Great white shark. Photo: Yuri Arcurs/Shutterstock
Most people know George Burgess as the kahuna of shark attacks. For more than 20 years, Burgess has overseen the International Shark Attack File, a detailed listing of toothy maulings that goes back to the 1500s. He’s been quoted everywhere from The New York Times to the Discovery Channel. Burgess took on that gig—which requires the orderliness of a librarian, the exactitude of a scientist, and the speaking skills of a public relations whiz—as a result of a voracious appetite for anything having to do with sharks, which he's had since he was a kid. “We all get excited about something as we’re growing up, whether it's sharks or Star Wars,” he says. “Sometimes people are lucky enough to follow along on their early interests, and I always knew early on that I wanted to study marine biology and that was where I was headed all the way through high school and college.”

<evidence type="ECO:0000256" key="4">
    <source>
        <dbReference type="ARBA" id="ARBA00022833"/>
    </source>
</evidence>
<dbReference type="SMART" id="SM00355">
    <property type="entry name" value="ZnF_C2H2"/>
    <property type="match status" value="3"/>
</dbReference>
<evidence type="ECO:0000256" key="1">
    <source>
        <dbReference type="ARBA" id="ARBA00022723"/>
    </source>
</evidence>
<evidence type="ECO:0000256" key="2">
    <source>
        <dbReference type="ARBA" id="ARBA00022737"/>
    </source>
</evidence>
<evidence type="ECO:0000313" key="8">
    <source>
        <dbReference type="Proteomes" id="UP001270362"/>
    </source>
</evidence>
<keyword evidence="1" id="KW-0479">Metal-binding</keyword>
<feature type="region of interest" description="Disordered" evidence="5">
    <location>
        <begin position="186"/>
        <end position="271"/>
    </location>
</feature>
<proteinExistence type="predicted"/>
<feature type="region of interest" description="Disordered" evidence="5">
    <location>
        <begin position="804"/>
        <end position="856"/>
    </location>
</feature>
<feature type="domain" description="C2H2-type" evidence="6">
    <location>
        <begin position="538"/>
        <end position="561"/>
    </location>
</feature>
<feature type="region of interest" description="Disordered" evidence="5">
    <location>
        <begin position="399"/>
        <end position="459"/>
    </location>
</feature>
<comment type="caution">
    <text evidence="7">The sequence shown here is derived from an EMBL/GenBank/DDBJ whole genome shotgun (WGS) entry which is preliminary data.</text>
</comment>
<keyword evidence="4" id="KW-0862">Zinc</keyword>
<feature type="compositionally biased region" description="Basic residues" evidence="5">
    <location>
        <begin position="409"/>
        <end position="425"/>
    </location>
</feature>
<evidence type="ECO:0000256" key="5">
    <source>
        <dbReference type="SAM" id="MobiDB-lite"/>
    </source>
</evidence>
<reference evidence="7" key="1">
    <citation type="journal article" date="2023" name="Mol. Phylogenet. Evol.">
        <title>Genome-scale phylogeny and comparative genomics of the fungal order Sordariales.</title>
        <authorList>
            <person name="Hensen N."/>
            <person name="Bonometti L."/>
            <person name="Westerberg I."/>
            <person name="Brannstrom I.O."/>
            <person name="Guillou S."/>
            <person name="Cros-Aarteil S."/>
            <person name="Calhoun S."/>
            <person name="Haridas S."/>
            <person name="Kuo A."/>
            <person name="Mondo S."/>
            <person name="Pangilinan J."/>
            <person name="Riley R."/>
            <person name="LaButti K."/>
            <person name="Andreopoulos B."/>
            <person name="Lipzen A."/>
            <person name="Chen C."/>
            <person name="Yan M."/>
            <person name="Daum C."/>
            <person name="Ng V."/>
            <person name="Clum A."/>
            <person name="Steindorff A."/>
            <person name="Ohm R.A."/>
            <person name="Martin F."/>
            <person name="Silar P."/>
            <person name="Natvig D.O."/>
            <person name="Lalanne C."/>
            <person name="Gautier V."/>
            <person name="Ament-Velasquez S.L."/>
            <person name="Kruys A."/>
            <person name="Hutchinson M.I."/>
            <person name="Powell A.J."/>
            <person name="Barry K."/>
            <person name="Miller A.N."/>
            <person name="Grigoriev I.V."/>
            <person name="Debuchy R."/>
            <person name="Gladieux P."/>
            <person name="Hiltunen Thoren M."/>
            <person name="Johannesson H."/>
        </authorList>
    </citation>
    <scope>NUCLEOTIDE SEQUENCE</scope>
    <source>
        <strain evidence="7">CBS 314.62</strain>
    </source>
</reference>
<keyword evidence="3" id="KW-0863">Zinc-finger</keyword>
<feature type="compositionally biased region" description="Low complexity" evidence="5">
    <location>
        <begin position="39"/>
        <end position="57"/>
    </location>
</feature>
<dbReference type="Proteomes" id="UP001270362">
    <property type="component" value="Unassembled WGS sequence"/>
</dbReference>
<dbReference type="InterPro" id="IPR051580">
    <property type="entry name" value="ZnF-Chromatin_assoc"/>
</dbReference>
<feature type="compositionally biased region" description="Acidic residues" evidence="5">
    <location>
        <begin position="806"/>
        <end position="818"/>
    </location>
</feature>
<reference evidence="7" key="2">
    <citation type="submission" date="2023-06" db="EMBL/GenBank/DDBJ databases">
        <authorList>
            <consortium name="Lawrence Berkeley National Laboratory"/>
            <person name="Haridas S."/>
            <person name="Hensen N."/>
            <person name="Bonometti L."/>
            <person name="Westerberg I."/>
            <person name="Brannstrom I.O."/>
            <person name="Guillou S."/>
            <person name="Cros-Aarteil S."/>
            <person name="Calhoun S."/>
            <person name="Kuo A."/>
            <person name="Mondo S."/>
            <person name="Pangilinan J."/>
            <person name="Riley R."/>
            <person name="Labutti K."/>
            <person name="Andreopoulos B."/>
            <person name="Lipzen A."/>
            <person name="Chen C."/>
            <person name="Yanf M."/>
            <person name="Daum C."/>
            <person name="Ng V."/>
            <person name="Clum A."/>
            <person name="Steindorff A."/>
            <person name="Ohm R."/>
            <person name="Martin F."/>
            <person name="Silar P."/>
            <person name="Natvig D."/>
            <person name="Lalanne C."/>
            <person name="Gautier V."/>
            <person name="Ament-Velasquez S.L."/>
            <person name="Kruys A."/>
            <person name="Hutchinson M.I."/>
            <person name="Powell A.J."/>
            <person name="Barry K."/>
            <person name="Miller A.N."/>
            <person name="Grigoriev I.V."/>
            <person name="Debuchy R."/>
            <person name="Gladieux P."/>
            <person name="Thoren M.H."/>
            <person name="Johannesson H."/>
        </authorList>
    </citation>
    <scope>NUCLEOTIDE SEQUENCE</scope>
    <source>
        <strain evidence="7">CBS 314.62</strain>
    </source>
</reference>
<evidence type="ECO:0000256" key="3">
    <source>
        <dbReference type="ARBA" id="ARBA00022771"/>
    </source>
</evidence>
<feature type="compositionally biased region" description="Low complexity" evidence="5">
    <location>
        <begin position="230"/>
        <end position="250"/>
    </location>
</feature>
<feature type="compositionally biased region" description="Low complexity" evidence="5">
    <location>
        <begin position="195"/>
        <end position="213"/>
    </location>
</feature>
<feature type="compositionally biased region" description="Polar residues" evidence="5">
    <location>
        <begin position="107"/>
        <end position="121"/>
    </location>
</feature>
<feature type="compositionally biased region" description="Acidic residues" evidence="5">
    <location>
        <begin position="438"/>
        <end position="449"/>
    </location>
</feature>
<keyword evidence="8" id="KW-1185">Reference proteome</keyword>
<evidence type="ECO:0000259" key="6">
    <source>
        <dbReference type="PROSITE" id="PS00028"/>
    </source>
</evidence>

As a teenager, he caught a nurse shark off the coast of Florida and was hooked. By the 1970s, he was attending graduate school at the University of North Carolina and catching sharks off a research boat. Now, in addition to running the International Shark Attack File, he also serves as the director of the Florida Program for Shark Research at the Florida Museum of Natural History, teaches ichthyology and marine biology at the University of Florida, and serves as a vice chairman of the IUCN Shark Specialist Group, an international organization committed to the science and conservation of sharks and rays. As a result, he was more than happy to talk to us about two things: shark attacks in 2012 and the conservation status of sharks. We’ve divided that interview into two parts.
Up first, we talked to Burgess about the overall increase in shark attacks over the last century, Western Australia’s recent decision to hunt great whites before they attack people, and how climate change could affect the overall number of shark attacks.